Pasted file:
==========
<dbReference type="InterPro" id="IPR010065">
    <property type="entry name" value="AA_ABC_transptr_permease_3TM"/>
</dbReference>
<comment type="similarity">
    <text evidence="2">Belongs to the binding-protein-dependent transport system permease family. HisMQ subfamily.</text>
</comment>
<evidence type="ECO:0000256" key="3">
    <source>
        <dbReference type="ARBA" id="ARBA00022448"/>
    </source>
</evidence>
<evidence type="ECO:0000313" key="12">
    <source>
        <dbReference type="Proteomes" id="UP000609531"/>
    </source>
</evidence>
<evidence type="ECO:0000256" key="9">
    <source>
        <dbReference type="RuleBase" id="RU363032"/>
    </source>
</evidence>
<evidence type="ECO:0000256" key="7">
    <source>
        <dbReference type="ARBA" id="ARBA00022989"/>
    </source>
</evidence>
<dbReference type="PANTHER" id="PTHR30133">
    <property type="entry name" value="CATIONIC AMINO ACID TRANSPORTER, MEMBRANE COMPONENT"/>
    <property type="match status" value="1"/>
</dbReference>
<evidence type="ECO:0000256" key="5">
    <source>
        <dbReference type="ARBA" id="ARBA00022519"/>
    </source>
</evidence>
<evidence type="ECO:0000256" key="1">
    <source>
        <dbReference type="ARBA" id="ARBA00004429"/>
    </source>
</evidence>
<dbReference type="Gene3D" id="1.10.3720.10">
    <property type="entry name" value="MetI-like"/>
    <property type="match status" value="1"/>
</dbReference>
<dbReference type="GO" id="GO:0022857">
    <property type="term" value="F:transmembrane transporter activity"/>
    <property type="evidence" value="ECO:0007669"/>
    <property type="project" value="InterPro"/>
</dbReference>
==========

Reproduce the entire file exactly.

<dbReference type="InterPro" id="IPR010065">
    <property type="entry name" value="AA_ABC_transptr_permease_3TM"/>
</dbReference>
<comment type="similarity">
    <text evidence="2">Belongs to the binding-protein-dependent transport system permease family. HisMQ subfamily.</text>
</comment>
<evidence type="ECO:0000256" key="3">
    <source>
        <dbReference type="ARBA" id="ARBA00022448"/>
    </source>
</evidence>
<evidence type="ECO:0000313" key="12">
    <source>
        <dbReference type="Proteomes" id="UP000609531"/>
    </source>
</evidence>
<evidence type="ECO:0000256" key="9">
    <source>
        <dbReference type="RuleBase" id="RU363032"/>
    </source>
</evidence>
<evidence type="ECO:0000256" key="7">
    <source>
        <dbReference type="ARBA" id="ARBA00022989"/>
    </source>
</evidence>
<dbReference type="PANTHER" id="PTHR30133">
    <property type="entry name" value="CATIONIC AMINO ACID TRANSPORTER, MEMBRANE COMPONENT"/>
    <property type="match status" value="1"/>
</dbReference>
<evidence type="ECO:0000256" key="5">
    <source>
        <dbReference type="ARBA" id="ARBA00022519"/>
    </source>
</evidence>
<evidence type="ECO:0000256" key="1">
    <source>
        <dbReference type="ARBA" id="ARBA00004429"/>
    </source>
</evidence>
<dbReference type="Gene3D" id="1.10.3720.10">
    <property type="entry name" value="MetI-like"/>
    <property type="match status" value="1"/>
</dbReference>
<dbReference type="GO" id="GO:0022857">
    <property type="term" value="F:transmembrane transporter activity"/>
    <property type="evidence" value="ECO:0007669"/>
    <property type="project" value="InterPro"/>
</dbReference>